Brits in Foreign Armies

foxs_marine

War Hero
Just read an article in the New Yorker about him... he was, as soldiers in Scottish regiments would say, "Some Man!" Thank God for such as he!
Any chance of a link Busterdog?
 

foxs_marine

War Hero
As well you should be.
Slightly off topic, my (Cornish) aunt married a USN SeaBee who was in Cornwall for D-Day. After D-Day he went to the Pacific & then my aunt & my cousin went to live in the US. At a reunion in Cornwall this summer I discovered that they are both buried in Arlington Cemetery - Petty Officer (CM1) Domenic Joseph Pulice USN, 1918 - 2000.
 

greyfergie

MIA
Book Reviewer
There was a campaign after 9/11 to get him a posthumous decoration to recognise his bravery. I wrote to Andrew George, then the MP for Hayle, who was backing it. His reply to me was that it had been refused on the grounds that Rescorla had become a US citizen & that not enough of those saved were British to outweigh the citizenship issue.
We can be utter pricks sometimes
 
We can be utter pricks sometimes
There were some posthumous honors including:
Rescorla was honored with the White Cross of Cornwall/An Grows Wyn a Gernow award from his native Cornwall in 2003 by the Revived Cornish Stannary Parliament.
In 2009, Fort Benning, Georgia, unveiled a statue of Rescorla.

 

foxs_marine

War Hero
There were some posthumous honors including:
Rescorla was honored with the White Cross of Cornwall/An Grows Wyn a Gernow award from his native Cornwall in 2003 by the Revived Cornish Stannary Parliament.
In 2009, Fort Benning, Georgia, unveiled a statue of Rescorla.

Thanks JJH, looks like his adopted land did him proud.
 

foxs_marine

War Hero
South Africa changed the law in 1984 so that all young male immigrants who had permanent residence were automatically made SA citizens, thus eligible for two years of National Service, plus camps afterwards. Same as home-grown Saffers.
So a fair few lads donned the brown suit.

Edit: Passport states re Dual nationals that British nationals are not exempt from national service in the 'other' country they are nationals of.
Certainly, i got called up for the French Army whilst serving in the British one. Didn't have to go though the Colonel was having none of it.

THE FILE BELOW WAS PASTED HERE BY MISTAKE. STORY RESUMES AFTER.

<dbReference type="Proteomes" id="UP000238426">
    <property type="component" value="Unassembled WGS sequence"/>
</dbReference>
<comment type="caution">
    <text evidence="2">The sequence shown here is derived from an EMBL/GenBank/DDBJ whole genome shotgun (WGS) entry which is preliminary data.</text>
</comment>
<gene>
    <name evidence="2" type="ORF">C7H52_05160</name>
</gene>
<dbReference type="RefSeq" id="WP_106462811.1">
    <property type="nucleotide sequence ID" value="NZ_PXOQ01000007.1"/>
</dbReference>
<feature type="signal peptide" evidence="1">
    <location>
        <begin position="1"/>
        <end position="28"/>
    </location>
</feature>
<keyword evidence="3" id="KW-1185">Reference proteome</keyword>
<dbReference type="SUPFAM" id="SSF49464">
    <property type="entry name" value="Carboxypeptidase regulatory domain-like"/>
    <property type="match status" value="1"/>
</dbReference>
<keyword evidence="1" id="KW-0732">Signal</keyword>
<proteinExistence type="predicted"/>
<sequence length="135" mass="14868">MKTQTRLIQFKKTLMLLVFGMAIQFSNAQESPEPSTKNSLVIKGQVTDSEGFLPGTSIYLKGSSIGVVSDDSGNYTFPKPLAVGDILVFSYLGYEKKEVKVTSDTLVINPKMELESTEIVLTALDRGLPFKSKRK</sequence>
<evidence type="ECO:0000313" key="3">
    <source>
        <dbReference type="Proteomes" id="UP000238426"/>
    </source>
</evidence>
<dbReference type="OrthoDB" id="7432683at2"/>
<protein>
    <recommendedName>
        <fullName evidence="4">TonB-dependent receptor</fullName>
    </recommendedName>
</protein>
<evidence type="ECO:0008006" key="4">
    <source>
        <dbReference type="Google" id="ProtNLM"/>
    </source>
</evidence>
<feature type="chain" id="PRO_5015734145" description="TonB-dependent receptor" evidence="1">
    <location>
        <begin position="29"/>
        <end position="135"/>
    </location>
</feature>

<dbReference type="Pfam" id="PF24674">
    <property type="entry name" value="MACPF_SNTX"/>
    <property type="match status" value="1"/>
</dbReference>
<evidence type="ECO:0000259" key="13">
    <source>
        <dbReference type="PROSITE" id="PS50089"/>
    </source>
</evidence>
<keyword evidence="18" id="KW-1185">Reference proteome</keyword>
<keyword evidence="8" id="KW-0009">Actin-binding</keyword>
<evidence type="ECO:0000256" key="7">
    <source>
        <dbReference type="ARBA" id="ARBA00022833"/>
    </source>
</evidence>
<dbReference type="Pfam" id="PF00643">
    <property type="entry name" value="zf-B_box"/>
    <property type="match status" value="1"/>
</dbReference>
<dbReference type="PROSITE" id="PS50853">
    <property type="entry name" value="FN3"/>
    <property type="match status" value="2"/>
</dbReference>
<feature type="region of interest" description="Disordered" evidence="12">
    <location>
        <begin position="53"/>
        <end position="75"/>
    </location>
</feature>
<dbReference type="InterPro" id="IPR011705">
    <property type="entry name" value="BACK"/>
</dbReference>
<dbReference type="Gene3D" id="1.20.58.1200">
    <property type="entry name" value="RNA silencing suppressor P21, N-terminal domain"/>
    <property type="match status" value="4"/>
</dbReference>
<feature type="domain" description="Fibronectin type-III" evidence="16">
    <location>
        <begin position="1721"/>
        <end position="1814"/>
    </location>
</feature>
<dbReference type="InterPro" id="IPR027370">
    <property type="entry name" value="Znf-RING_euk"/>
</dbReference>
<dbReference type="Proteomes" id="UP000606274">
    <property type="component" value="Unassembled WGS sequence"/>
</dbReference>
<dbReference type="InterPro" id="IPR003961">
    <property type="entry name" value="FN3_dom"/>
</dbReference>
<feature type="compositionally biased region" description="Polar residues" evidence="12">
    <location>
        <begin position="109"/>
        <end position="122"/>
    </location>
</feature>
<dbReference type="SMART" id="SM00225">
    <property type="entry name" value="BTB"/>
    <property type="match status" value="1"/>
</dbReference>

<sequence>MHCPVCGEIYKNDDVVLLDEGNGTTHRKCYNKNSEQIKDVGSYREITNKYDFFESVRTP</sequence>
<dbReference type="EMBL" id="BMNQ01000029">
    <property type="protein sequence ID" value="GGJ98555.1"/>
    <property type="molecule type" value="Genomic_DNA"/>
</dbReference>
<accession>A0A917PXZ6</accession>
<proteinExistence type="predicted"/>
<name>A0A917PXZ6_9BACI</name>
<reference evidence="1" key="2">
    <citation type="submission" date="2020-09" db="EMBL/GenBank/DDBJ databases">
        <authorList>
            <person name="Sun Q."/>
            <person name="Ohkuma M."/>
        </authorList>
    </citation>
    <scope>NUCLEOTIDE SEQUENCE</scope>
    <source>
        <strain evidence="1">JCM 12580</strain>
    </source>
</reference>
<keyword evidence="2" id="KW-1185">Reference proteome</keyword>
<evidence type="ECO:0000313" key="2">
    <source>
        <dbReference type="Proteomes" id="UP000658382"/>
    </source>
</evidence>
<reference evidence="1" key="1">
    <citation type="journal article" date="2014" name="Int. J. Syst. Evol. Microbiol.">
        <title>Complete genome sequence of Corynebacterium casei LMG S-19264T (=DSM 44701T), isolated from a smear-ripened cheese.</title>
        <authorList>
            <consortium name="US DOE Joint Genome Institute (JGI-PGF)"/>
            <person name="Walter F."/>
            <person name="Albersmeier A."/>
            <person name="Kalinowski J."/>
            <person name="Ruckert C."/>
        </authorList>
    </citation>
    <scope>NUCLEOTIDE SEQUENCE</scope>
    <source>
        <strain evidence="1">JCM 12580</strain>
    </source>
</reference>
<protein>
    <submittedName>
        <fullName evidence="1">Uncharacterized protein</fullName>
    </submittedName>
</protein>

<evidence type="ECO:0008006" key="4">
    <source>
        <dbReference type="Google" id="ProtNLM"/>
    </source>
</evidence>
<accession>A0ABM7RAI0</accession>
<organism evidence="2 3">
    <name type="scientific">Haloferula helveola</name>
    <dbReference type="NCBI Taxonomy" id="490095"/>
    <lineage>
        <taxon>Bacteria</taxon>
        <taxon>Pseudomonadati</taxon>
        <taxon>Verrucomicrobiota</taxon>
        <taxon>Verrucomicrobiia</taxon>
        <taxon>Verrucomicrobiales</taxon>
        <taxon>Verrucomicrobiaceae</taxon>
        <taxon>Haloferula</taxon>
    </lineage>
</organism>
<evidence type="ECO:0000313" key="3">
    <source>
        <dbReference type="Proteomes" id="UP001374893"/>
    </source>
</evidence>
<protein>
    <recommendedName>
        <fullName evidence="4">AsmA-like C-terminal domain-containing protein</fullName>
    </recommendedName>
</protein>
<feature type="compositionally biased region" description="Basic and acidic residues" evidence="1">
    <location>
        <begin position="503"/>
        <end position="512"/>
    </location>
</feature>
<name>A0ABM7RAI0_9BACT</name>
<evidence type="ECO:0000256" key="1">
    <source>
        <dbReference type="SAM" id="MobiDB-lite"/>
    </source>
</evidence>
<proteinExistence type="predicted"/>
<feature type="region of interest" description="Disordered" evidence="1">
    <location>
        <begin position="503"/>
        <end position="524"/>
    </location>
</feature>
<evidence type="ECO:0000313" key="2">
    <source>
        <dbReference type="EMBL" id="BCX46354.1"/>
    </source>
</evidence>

Recieved a certificate of exemption from the French.
 
If you guys are talking about dual citizenship, a Turkish (and British) original got called up but did a reduced service after finishing his PhD in Cambridge.
 

Chef

LE
Point of order:

In general, Army "Hooah," Marines "Oorah."

A long time ago it was generally a reply amongst the Rangers of "HUA!" for Heard, Understood, and Acknowledged. But it's allyness spread and thus, was diluted.


'Nuff said :)
 

LepetitCaporal

Old-Salt
I thought it used to be compulsory for Jewish and Druze citizens. But Israeli Arabs and Christians could volunteer?
2 years for women and 3 for men (in 89)
I half heartly attempted to join in 89
Recruit center was in Jaffa, at the time
The contraint to join was excessive
Convert to Judiasim
Pay
Chaperon for any jewish girl freind
Had one, Smaty (sp)
She worked in security too
The pish poor wage, per month
Couple of hundred shiekles, at the time
Did the interviews and chit
Shot my crow and went back to the Legion

Polaks, before they joined the European Community, were not allowed to join a foreign army
Think, it was true for the Dutch too
They could loose their nationality)
E.C. accords etc put an end to that
Think, it was the Treaty of Nice. ..but i might be wrong
 
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2 years for women and 3 for men (in 89)
I half heartly attempted to join in 89
Recruit center was in Jaffa, at the time
The contraint to join was excessive
Convert to Judiasim
Pay
Chaperon for any jewish girl freind
Had one, Smaty (sp)
She worked in security too
The pish poor wage, per month
Couple of hundred shiekles, at the time

Did the interviews and chit
Shot my crow and went back to the Legion

Polaks, before they joined the European Community, were not allowed to join a foreign army
Think, it was true for the Dutch too
They could loose their nationality)
E.C. accords etc put an end to that
Think, it was the Treaty of Nice. ..but i might be wrong
The "pay" was so negligible it can hardly be described a pay or wages - pocket or cigarette money would be more accurate.